Coming Up for Air

Getting Started with Eclipse MicroProfile, Part 6: Hammock

This time around, we’re going to start looking at a slightly different take on MicroProfile implemenations. Whereas Payara Micro, Thorntail, OpenLibery, and TomEE are all based on application servers (albeit stripped down versions), our implementation in this post, Hammock, is based on a CDI container. Rather than start what amounts to an app server under which a web is deployed, we’ll be spinning up a plain ol' CDI container, which will look for CDI beans to load/start/etc. That may sound weird, and I may not be describing it clearly, so let’s just jump in to the code and take a look.

Hammock, as I noted above, is a CDI-based MicroServices framework. I should note that, as best as I can tell, while it supports MicroProfile features, I’m not entirely sure which version (seems to be 1.2), and it seems that Hammock is not a certified MicroProfile implementation (i.e., it doesn’t seem to have passed the TCKs, but I’m more than happy to be proven wrong). All that said, it seems to be a great (and FAST) deployment option.

As usual, we’ll start with our POM:




The eagle-eyed among us may notice something peculiar: our packaging is jar. In large part, this doesn’t really affect how the app is built, but it’s an interesting difference. We include one dependency to pull in Hammock’s MicroProfile distribution, and we’re off the to races. Almost. Like other demos, most of the heavy lifting is done with a build plugin:


Here, at the suggestion of the Hammock documentation, we’re using the Capsule Maven plugin to build a fat jar, specifying ws.ament.hammock.Bootstrap as our application’s entry point. This class takes care of starting the CDI container (as well as integrating with JAX-RS runtimes, etc.) and leaves us with a running service ready to answer calls:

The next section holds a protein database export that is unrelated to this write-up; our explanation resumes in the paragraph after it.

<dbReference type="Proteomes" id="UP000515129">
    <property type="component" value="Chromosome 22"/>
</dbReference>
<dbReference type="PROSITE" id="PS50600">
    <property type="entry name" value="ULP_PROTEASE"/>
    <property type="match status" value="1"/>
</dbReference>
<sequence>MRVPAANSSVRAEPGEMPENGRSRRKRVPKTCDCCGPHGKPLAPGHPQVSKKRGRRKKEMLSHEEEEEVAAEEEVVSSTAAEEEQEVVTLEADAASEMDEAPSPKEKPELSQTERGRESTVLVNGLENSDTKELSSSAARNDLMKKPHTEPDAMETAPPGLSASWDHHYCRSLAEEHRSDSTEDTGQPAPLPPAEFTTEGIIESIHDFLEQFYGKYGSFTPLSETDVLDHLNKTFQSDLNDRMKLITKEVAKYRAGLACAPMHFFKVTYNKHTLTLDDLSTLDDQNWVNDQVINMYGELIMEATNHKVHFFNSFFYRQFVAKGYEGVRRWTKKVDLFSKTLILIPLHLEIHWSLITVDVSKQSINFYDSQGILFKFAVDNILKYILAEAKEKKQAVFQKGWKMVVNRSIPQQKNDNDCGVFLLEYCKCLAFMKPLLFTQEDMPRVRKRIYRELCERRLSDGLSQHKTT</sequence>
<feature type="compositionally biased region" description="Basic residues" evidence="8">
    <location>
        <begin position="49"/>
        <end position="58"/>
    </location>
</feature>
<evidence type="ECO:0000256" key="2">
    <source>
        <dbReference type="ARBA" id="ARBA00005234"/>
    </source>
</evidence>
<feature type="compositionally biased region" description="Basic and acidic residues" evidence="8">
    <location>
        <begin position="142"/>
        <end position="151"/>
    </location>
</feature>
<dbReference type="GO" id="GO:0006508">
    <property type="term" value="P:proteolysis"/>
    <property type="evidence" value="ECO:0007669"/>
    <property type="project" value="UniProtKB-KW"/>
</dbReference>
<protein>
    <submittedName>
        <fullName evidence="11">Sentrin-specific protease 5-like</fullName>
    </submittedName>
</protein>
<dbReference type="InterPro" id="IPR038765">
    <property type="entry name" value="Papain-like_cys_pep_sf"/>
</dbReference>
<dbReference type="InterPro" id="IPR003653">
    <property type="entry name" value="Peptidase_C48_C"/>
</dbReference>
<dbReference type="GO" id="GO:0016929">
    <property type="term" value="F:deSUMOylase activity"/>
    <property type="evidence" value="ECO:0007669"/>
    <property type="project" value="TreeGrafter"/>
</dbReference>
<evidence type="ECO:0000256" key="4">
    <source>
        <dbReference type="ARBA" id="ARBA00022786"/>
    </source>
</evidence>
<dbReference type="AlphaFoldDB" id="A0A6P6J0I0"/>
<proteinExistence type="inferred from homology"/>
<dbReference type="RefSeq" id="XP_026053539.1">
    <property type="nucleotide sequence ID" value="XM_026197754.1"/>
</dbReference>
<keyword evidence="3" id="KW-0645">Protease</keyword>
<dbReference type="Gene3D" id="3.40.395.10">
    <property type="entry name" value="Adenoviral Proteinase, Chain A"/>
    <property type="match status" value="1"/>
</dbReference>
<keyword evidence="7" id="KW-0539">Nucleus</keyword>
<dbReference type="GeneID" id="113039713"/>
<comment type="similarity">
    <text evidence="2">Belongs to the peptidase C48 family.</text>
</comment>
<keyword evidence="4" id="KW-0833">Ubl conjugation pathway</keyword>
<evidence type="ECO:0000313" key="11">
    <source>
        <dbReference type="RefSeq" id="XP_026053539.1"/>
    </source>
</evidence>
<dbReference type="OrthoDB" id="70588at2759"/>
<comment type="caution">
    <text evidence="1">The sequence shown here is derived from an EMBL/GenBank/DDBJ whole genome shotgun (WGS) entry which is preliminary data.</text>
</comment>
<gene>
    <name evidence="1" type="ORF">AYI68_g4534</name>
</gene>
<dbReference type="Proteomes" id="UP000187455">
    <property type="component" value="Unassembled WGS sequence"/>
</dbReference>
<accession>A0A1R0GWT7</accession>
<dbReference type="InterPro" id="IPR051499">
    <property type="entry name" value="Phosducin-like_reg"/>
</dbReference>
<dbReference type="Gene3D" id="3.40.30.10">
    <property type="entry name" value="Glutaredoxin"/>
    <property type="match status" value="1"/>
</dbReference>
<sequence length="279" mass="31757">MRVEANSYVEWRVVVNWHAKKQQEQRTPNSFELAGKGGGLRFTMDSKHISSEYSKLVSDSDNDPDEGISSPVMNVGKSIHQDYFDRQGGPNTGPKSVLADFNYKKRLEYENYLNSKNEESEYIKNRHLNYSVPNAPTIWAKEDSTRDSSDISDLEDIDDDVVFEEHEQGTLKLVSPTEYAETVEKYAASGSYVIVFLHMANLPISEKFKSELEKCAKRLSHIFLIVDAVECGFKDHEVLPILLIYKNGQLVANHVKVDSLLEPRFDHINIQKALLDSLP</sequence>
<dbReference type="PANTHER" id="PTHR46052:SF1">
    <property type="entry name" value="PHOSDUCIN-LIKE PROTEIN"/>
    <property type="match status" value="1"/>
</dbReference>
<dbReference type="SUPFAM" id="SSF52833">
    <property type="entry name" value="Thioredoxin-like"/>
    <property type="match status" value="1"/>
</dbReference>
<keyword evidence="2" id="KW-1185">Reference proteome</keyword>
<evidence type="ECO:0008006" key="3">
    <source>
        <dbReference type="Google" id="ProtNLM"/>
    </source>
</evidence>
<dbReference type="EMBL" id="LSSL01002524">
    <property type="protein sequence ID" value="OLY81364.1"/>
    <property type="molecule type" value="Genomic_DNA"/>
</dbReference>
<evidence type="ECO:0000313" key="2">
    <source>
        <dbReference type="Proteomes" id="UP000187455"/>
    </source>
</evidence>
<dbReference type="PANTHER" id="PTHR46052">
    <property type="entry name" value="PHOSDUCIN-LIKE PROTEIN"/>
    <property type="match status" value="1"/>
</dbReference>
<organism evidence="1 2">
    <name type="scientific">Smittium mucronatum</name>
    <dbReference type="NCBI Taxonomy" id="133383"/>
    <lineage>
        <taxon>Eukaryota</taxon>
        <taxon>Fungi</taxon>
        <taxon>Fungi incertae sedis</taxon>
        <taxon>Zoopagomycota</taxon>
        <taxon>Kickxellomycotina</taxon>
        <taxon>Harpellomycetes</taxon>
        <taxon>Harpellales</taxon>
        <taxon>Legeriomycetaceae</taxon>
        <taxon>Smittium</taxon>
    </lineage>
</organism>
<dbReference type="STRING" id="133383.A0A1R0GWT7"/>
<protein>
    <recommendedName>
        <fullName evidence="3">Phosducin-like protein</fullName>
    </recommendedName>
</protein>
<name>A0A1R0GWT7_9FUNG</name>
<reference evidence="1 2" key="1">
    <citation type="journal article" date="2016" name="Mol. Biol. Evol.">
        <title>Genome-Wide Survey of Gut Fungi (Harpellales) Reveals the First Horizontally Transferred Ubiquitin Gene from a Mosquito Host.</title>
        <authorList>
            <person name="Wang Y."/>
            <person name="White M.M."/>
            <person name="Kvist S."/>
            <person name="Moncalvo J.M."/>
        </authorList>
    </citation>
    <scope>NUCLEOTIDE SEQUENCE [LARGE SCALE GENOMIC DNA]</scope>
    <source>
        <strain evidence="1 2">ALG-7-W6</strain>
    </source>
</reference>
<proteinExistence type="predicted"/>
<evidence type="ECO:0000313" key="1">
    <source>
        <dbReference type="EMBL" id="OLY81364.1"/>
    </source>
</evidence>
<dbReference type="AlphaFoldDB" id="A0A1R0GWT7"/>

# mvn install
# java -jar target/hammock-1.0-SNAPSHOT-capsule.jar
17:53:07.928 [main] INFO  ws.ament.hammock.HammockRuntime - Starting webserver on http://jdlee:8080
# curl http://localhost:8080
Hello, world
# curl http://localhost:8080/?name=Hammock
Hello, Hammock

Beautiful, no?

Testing here is a bit different as well. I was unable to find any sort of Arquillian support for Hammock, but that doesn’t mean it’s not testable:

public class HammockTest {
    private static Bootstrapper bootstrapper;
    public static void setup() {
        bootstrapper = ServiceLoader.load(Bootstrapper.class).iterator().next();

    public static void shutdown() {
        if (bootstrapper != null) {

    public void shouldSayWorld() throws URISyntaxException, IOException {
        requestAndTest(new URI("http://localhost:8080"), "Hello, world");


    public void shouldSayHammock() throws URISyntaxException, IOException {
        requestAndTest(new URIBuilder(new URI("http://localhost:8080"))
                        .setParameter("name", "Hammock")
                "Hello, Hammock");

    private void requestAndTest(URI uri, String s) throws IOException {
        try (CloseableHttpResponse response = HttpClients.createMinimal().execute(new HttpGet(uri))) {

In our @BeforeClass and @AfterClass methods, we simply start and stop the server programmatically. The tests look exactly like the ones we’ve seen prior.

And that’s all there is to it. I should note that I have not pressed Hammock very hard, so I don’t know how it will differ with things like JPA, DataSources/ConnectionPools, etc. that other implementations may offer out of the box. Granted, those things aren’t MicroProfile APIs, so if your app uses them, it’s on you to make sure they’re available at runtime. It may be, then, that your application requires a bit more configuration and dependency management with Hammock than it would with, say, Payara Micro. I just don’t know enough to give any guidance on that. Maybe John Ament can chime in. :)

That’s all for now. Next time, we’ll look at a new entry from Oracle, of all places, Helidon.


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